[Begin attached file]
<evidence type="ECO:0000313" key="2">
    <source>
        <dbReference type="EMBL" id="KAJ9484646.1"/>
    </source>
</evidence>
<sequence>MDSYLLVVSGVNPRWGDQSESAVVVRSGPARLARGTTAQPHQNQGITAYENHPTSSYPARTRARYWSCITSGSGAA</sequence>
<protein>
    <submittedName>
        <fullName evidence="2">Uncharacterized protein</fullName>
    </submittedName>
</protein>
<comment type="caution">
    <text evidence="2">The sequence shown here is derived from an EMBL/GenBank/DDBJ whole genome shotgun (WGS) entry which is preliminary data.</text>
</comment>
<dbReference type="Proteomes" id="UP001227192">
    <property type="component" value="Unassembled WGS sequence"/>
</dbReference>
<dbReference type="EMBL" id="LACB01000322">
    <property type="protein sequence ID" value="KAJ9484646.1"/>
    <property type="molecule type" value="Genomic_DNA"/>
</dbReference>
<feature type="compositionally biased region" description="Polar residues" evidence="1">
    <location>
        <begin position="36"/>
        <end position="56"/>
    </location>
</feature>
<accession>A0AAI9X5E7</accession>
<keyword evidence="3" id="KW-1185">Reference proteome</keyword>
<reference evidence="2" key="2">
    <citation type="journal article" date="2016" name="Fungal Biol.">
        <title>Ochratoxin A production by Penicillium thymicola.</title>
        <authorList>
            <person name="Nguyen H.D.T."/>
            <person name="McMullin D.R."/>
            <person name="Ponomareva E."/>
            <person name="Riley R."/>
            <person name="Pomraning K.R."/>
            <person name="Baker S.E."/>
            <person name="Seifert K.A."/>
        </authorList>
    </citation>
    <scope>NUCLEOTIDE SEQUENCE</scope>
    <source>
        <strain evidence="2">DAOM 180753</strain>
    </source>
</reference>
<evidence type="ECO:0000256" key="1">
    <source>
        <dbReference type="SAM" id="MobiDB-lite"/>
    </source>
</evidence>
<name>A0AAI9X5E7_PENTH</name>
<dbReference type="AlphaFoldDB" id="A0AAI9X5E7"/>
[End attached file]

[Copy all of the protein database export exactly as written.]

<evidence type="ECO:0000313" key="2">
    <source>
        <dbReference type="EMBL" id="KAJ9484646.1"/>
    </source>
</evidence>
<sequence>MDSYLLVVSGVNPRWGDQSESAVVVRSGPARLARGTTAQPHQNQGITAYENHPTSSYPARTRARYWSCITSGSGAA</sequence>
<protein>
    <submittedName>
        <fullName evidence="2">Uncharacterized protein</fullName>
    </submittedName>
</protein>
<comment type="caution">
    <text evidence="2">The sequence shown here is derived from an EMBL/GenBank/DDBJ whole genome shotgun (WGS) entry which is preliminary data.</text>
</comment>
<dbReference type="Proteomes" id="UP001227192">
    <property type="component" value="Unassembled WGS sequence"/>
</dbReference>
<dbReference type="EMBL" id="LACB01000322">
    <property type="protein sequence ID" value="KAJ9484646.1"/>
    <property type="molecule type" value="Genomic_DNA"/>
</dbReference>
<feature type="compositionally biased region" description="Polar residues" evidence="1">
    <location>
        <begin position="36"/>
        <end position="56"/>
    </location>
</feature>
<accession>A0AAI9X5E7</accession>
<keyword evidence="3" id="KW-1185">Reference proteome</keyword>
<reference evidence="2" key="2">
    <citation type="journal article" date="2016" name="Fungal Biol.">
        <title>Ochratoxin A production by Penicillium thymicola.</title>
        <authorList>
            <person name="Nguyen H.D.T."/>
            <person name="McMullin D.R."/>
            <person name="Ponomareva E."/>
            <person name="Riley R."/>
            <person name="Pomraning K.R."/>
            <person name="Baker S.E."/>
            <person name="Seifert K.A."/>
        </authorList>
    </citation>
    <scope>NUCLEOTIDE SEQUENCE</scope>
    <source>
        <strain evidence="2">DAOM 180753</strain>
    </source>
</reference>
<evidence type="ECO:0000256" key="1">
    <source>
        <dbReference type="SAM" id="MobiDB-lite"/>
    </source>
</evidence>
<name>A0AAI9X5E7_PENTH</name>
<dbReference type="AlphaFoldDB" id="A0AAI9X5E7"/>